Sometimes I wonder whether it really is good to do this sort of thing. It is right to stand up for what you believe, but the ring only symbolises what you already believe in. It is not a charm that will prevent sexual immorality. I think that if Lydia believes in remaining pure before marriage, she does not need the ring. Her inner conviction is enough. And if she wants to share her conviction with her friends, why then, she only has to tell them so! The Bible also says that we are to obey our authorities. By placing Lydia in Millais School, the parents are giving authority to the teachers and the Principal. Lydia has to obey them UNLESS their commands/rules contravenes God's higher commands.

Man set for execution wants to die laughing

By Jim Forsyth from Reuters

SAN ANTONIO, Texas (Reuters) - A Texas man scheduled to be executed on Tuesday wants to die laughing.

Patrick Knight, 39, has been soliciting jokes on the Internet and plans to tell one of them before receiving a lethal injection, Texas Department of Criminal Justice spokeswoman Michelle Lyons said on Monday.

"He says he wants to keep his execution light," she said.

Knight was sentenced to die for the August 1991 murder of his two elderly neighbors in Amarillo, Texas.

Lyons said a friend of Knight's set up a page on the social networking Web site to solicit jokes, and "hundreds" of suggestions have arrived in the mail.

"I'll be enjoying my last days on Earth," Knight wrote on the Web site. "I'm not asking for pen pals, but I'm asking you to spread the word that I am holding a contest. I want people to send me their best jokes, and to keep me and others with (execution) dates laughing."

Texas leads the nation with 396 executions. None of those put to death have ever joked about it, Lyons said.

"We've certainly had some people who have recited a poem or a Bible verse, some people who have asked forgiveness or who pray," she said. "This is, to my knowledge, the first time anybody has told a joke as their last words."

While she says Knight will be allowed to tell his joke, none of his executioners in the state death chamber at the Walls prison unit in Huntsville, Texas will be laughing, Lyons said.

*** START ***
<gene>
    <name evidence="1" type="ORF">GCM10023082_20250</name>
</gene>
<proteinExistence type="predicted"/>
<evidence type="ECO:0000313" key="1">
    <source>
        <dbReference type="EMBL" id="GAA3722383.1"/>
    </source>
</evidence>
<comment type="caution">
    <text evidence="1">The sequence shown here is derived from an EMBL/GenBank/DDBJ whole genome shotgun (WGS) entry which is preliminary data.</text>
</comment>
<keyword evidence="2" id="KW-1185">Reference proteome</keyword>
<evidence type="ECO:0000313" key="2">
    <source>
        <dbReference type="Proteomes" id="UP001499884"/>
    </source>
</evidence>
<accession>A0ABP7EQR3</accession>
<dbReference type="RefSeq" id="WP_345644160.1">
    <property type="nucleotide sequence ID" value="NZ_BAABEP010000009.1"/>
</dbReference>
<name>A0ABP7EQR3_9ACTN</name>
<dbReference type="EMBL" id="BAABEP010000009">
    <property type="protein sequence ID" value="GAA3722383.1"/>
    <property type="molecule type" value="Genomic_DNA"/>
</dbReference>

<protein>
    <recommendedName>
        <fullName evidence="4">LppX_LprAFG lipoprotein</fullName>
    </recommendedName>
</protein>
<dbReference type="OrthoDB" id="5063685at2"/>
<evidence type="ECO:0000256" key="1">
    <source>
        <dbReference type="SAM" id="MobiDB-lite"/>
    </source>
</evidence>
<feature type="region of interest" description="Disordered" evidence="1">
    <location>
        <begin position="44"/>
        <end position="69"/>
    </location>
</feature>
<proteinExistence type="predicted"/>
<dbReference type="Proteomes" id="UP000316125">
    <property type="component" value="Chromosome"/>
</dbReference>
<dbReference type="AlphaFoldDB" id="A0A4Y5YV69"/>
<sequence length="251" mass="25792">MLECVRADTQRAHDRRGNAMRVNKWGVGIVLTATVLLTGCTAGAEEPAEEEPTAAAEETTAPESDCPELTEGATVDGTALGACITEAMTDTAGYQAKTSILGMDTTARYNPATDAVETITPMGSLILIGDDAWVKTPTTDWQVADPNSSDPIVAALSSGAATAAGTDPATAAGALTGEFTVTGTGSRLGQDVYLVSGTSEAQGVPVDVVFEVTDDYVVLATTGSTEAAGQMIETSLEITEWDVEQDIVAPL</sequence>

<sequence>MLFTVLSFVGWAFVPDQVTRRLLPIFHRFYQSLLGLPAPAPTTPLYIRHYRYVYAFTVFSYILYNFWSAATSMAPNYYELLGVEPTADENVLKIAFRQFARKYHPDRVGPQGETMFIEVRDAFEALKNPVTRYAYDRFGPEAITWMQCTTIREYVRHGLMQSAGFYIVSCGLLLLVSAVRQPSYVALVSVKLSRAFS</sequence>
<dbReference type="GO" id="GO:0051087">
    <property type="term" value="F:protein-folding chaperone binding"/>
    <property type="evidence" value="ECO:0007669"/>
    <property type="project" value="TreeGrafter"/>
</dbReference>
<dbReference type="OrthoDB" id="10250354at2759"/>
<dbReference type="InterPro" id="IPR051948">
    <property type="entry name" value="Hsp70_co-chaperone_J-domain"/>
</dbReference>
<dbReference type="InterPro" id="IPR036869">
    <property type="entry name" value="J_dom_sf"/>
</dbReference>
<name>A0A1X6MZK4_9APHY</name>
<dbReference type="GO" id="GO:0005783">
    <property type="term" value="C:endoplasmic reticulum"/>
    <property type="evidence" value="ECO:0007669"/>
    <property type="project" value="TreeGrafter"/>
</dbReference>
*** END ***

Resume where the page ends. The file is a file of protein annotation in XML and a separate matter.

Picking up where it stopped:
"Everybody who is there takes it very seriously and will not be participating in the joke," she said. "So knock-knock jokes are out."

Your laugh won't last very long, Knight.... I wish I could advise you to put your search to something of far greater worth.


Tuesday, 12 June 2007

Time to celebrate

I made it safe and sound through the very 1st semester of University! That's cause enough for celebration. :D

Yesterday, after my last exam, I got permission to go Garden City with 2 of my uni friends! hehe we had lunch there, and went shopping for souvenirs for one of them to bring back to Singapore... I had such a great time wandering around the mall aimlessly. lol. It was good to relax again. :D We found this pair of cute pig slippers in Granny May, my friend got that for his sisters. It was so cute. Then we visited Darrell Lea and bought some chocolate.

I was looking at the display window from INSIDE the shop, and the chocolates looked so real and so yummy at first glance, so I said aloud, "Are they real?" It was directed at my friend beside me, but the lady at the counter overheard and said yeah, but their old. lol. It was said a split second after my friend pointed out the layer of dust covering the chocolates. haha... A thief will think twice about stealing anymore display chocolates after he/she ate the first!

I'm gonna go on a book reading spree... I love them. book after book after book till I get groggy. :D I love it. That's how I'm going to celebrate: a pile of books, and a box of chocolates. :D (Otherwise a 1 kg jar of Nutella and a spoon will do.) lol.

Saturday, 2 June 2007

You have got to try this!

At the end of this message, you are asked a question.

Answer it immediately. Don't stop and think about it.

Just say the first thing that pops into your mind.

This is a fun "test"... AND kind of spooky at the same time! Give it a try, then e-mail it around (including back to me) and you'll see how many people you know fall into the same percentage as you. Be sure to put in the subject line if you are among the 98% or the 2%. You'll understand what that means after you finish taking the test".

Now... just follow the instructions as quickly as possible.